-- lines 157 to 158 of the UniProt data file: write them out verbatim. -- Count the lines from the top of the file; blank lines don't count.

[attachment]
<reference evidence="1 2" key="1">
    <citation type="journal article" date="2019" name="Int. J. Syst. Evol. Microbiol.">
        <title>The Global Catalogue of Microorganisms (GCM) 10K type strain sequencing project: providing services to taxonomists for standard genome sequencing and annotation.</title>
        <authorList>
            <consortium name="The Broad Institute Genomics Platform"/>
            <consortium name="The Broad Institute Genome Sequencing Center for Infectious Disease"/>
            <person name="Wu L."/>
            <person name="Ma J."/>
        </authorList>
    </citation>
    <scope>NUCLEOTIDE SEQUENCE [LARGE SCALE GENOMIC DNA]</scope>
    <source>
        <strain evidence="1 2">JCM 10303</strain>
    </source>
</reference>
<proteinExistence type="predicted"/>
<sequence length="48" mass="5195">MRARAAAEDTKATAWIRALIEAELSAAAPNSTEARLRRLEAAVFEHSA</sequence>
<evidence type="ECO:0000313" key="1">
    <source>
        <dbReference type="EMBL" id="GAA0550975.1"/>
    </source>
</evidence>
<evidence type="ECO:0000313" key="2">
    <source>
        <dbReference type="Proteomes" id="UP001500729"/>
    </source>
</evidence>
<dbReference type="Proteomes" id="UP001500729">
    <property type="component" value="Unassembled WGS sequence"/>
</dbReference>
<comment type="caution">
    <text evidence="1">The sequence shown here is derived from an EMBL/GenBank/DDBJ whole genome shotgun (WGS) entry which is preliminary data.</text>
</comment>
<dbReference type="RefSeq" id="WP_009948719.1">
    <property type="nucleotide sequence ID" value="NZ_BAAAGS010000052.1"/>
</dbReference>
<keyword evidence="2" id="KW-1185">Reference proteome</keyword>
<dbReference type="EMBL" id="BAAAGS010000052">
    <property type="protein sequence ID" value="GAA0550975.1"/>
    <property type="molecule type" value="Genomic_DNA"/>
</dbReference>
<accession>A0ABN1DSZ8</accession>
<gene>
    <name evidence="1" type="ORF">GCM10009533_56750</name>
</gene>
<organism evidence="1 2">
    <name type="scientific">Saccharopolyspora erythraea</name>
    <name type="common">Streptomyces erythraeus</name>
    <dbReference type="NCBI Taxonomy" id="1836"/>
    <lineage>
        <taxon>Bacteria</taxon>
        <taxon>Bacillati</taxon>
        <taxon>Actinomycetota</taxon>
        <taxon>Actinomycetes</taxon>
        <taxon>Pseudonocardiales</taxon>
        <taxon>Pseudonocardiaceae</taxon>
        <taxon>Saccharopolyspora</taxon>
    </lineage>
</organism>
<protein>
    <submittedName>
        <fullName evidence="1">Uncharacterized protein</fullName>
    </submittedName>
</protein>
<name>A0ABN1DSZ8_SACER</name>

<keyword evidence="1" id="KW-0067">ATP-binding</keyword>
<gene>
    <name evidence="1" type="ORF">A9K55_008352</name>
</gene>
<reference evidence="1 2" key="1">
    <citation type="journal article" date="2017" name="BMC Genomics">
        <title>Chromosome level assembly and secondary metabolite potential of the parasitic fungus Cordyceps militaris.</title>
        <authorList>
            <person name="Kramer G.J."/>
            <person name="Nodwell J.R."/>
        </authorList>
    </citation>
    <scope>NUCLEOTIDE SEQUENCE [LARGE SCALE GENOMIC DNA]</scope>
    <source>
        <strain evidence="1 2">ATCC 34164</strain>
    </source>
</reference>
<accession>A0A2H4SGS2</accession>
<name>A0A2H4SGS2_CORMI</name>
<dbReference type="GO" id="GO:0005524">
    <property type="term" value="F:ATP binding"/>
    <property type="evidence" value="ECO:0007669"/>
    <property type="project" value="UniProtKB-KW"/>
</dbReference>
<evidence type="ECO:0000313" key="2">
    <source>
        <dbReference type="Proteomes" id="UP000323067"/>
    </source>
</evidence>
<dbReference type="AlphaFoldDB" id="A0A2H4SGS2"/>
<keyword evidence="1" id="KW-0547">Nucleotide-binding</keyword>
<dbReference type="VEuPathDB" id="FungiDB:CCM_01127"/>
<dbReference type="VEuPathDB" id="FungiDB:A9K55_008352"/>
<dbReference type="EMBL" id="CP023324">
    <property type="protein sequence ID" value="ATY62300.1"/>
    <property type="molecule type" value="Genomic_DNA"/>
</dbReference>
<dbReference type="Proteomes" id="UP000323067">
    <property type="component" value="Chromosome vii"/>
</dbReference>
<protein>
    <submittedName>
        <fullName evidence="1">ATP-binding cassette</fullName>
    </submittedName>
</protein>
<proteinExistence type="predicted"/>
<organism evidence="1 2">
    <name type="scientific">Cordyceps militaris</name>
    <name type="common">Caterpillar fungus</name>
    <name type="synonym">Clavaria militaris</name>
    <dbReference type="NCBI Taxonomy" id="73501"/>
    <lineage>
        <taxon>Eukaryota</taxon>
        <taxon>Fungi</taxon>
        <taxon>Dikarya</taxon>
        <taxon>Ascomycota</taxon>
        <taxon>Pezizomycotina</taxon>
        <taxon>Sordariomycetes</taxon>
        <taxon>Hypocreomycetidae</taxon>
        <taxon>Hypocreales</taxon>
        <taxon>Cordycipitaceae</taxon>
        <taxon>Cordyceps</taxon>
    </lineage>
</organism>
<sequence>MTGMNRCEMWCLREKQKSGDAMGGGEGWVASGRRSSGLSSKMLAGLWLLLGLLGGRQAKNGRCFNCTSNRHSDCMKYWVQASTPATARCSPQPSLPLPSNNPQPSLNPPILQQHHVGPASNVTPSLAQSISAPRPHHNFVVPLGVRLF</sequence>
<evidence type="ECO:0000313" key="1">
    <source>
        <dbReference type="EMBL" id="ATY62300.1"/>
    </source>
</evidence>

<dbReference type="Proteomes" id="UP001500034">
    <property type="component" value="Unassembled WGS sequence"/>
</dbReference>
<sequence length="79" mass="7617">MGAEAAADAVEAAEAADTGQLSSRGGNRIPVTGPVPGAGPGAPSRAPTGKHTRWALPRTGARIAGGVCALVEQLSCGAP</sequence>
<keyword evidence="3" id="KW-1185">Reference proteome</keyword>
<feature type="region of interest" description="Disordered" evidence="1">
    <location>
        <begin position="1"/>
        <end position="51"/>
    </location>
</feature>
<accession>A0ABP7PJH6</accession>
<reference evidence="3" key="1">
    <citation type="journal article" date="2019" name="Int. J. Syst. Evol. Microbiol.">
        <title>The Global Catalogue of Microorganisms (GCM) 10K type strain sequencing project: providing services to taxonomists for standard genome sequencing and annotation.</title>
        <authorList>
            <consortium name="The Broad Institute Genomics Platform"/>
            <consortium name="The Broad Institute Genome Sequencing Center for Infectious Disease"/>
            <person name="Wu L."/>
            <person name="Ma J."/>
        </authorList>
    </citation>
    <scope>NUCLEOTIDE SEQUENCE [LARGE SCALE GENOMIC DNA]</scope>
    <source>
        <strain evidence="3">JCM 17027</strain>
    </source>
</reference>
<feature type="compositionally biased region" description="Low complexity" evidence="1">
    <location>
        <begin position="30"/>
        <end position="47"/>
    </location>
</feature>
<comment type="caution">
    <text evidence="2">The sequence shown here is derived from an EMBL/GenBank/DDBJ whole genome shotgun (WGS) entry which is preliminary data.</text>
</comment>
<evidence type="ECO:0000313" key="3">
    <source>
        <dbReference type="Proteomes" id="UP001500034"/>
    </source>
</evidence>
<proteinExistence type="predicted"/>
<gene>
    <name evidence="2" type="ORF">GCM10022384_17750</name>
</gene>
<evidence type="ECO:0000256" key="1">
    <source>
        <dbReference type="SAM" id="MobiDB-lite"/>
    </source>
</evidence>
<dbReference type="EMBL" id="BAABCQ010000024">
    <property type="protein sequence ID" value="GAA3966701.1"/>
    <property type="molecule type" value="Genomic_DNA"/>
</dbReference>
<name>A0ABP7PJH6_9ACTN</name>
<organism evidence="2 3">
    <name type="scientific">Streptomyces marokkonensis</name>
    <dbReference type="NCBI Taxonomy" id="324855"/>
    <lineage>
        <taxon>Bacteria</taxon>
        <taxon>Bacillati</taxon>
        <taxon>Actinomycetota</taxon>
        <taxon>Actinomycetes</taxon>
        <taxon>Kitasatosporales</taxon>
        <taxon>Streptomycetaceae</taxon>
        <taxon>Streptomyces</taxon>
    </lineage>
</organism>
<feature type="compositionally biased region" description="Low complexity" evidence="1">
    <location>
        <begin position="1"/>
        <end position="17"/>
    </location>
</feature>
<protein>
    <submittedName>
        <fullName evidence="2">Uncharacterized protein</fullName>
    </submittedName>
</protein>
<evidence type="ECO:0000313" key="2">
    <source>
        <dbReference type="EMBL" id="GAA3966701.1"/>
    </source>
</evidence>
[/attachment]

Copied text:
    </citation>
    <scope>NUCLEOTIDE SEQUENCE [LARGE SCALE GENOMIC DNA]</scope>